Peter Wolf, the dynamic rock and blue-eyed soul frontman singer for the J. Geils Band, who co-wrote some of the band’s most popular songs such as “Love Stinks,” and “Must Of Got Lost,” is gearing up to play the Academy of Music in Northampton on Oct. 13.
Valley Advocate Staff Writer Chris Goudreau interviewed Wolf about his upcoming performance in Northampton, his early days as an art student in Boston, past performances in Western Massachusetts venues, and his favorite J. Geils Band record.
Chris: First I’d like to ask you about your latest record, A Cure For Loneliness. Could you tell me about the recording process for that record?
Peter: I have a band that I’ve been working with for a long time — The Midnight Travelers — and we’re like an ensemble. They work with me on many of the solo records. And it always starts with the songs and I work with Kenny White, who’s a singer-songwriter and an old friend, and we start with the songs. And then we all get together in a studio that we feel has the right feel to it and is able to give us a real pure sound.
Chris: If there are one or two records that you’d like to talk about, some of your favorites, playing with the J. Geils Band, what would they be?
Peter: As far as Geils Band, I’d say my favorite Geils album would probably be Live Full House. And the reason for that is it captured an evening where we were pretty much on fire playing to an audience … It was the beginning of a very long relationship with the Geils Band and Detroit, where we built a very large following throughout the years. And if you listen to Full House, it’s a pretty accurate snapshot of what it was like being at a J. Geils show. When I hear that record, it just pulls me back to those days where we used to do 200 some odd shows a year. Just traveling in a station wagon going from city to city to city and never stopping for decades.
Chris: One thing I read up about was that you got into singing by sort of having an epiphany playing with the Hallucinations. Could you tell me more about that?
Peter: I was going to art school studying a very serious painter and I got a scholarship to the Boston Museum School of Fine Arts. And one day there was this loft party. Nobody really had any money, but the way you got into this party was to bring a jug of some cheap wine. There was a band of art students playing. They were playing a song off a record I just bought; a blues record. And the lead singer forgot the words. I happened to yell over, ‘I know the words’ and they said, ‘Well, why don’t you come up and sing?’ When I was very young I had this group; we did this talent show in the Bronx, that we didn’t too well at, but other than that this was the first time I was ever really in front of people performing. It was just sort of a whim. It just was this sort of profound, one could say revelation, that I really enjoyed. Rather than painting, it was very immediate.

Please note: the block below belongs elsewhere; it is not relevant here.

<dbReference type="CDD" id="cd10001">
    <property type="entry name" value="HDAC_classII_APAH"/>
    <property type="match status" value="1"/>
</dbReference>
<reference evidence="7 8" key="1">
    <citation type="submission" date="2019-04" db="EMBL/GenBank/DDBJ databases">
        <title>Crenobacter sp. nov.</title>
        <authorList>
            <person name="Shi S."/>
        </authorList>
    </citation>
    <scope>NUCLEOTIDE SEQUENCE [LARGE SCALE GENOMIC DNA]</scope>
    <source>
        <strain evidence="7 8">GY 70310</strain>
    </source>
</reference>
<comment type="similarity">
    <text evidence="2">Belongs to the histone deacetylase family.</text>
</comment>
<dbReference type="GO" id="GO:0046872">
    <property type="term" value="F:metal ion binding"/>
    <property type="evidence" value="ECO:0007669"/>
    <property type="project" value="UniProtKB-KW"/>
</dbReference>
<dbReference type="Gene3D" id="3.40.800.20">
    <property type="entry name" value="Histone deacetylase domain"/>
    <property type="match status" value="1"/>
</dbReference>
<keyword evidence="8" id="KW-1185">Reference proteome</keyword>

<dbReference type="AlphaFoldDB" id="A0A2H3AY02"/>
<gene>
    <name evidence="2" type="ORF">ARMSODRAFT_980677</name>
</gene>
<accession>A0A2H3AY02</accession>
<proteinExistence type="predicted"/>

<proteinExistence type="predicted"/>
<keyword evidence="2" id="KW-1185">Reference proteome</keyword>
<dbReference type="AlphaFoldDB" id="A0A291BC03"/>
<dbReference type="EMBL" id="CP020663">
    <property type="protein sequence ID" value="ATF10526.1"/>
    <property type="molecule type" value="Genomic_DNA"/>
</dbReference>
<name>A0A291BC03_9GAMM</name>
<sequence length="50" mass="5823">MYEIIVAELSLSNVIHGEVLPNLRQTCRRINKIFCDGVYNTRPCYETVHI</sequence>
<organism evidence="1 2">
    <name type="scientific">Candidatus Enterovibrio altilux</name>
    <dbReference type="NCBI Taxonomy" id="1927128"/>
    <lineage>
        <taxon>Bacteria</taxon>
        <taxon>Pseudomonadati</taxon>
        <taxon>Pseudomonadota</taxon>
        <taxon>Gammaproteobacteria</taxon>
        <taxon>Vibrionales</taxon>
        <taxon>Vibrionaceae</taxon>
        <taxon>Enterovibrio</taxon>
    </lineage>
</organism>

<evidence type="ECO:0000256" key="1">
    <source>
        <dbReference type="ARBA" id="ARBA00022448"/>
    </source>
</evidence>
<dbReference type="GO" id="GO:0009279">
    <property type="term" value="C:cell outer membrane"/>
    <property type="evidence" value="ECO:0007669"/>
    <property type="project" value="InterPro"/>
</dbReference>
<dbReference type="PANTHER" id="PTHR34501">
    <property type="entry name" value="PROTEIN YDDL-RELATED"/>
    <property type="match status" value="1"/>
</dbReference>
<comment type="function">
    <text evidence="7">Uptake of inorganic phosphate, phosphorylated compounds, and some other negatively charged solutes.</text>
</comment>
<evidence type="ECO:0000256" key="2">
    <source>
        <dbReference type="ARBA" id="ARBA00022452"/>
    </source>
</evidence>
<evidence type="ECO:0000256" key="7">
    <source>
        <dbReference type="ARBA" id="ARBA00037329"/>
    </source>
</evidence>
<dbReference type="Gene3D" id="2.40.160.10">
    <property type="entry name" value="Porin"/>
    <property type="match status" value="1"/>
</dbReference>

I asked these guys what they’re doing and just started coming to their rehearsals. Slowly, I ended up becoming the lead singer and our first gig was with John Lee Hooker and our second gig was with the Velvet Underground and the Shirelles. We played with Sun Ra and a lot of great jazz guys. Then, we went out with Muddy Waters for a good long time. Then, Van Morrison. So, it happened very quickly.
Chris: That must have been amazing for you. I heard that you were a blues fan back then. To open up for John Lee Hooker, that must have been amazing.
Peter: It was really exciting for me. I worshiped John Lee Hooker and Howlin’ Wolf and Muddy Waters. Just having the opportunity of getting to know these artists and like Muddy and John Lee, becoming very close friends, there was so much that I learned from osmosis; just by being around them.
Chris: Do you have any fond memories of specific venues in Massachusetts that you loved playing?
Peter: Well, there used to be a place up in your neck of the woods called Woodrose Ballroom, which was in South Deerfield, and that was a great place. It was an old ballroom and they had the Flying Burrito Brothers … Many of the clubs that I played are gone. When Hallucinations first started we played at a place called the Combat Zone [in Boston], which was basically a lot of mob clubs that you’d do four or five sets a night. And they were kind of like bucket of blood places. But that’s where we kind of broke in a lot of our material and got to meet a lot of touring bands. I remember one day Duke Ellington coming in.
Chris: Are you still involved with painting?
Peter: Yeah, I do. I get yelled at all the time for coming in with stacks of art books. One of the ways I enjoy relaxing is going into bookstores and hunting down these great old art books that are quickly being put out of print or are out of print … An empty canvass is like an empty page when you’re trying to write a song. And so, there is a similarity at least in accomplishment. You work on it until you feel it’s finalized.
Chris: What are some of the things that you love about playing in front of an audience?
Peter: As a frontman to these great musicians I work with, my job is to make sure that we’re able to connect with the audience and I think that’s the job and role of a lot of frontmen … For me it’s what it’s all about because you can play with musicians at a practice pad, but getting in front of a live audience, that’s when everything sort of comes together for me.
Chris: What are you planning to perform for your Northampton show at the Academy of Music?
Peter: I’m glad to say that I have an amazing band that travels and records with me and what we do is we go through all different kinds of textures and influences and different kinds of genres of music. I do a lot things from my solo works, some songs I haven’t recorded, and I pick some of my favorite Geils songs depending on the evening. It turns out to be a pretty interesting and diverse kind of music, if I don’t say so myself.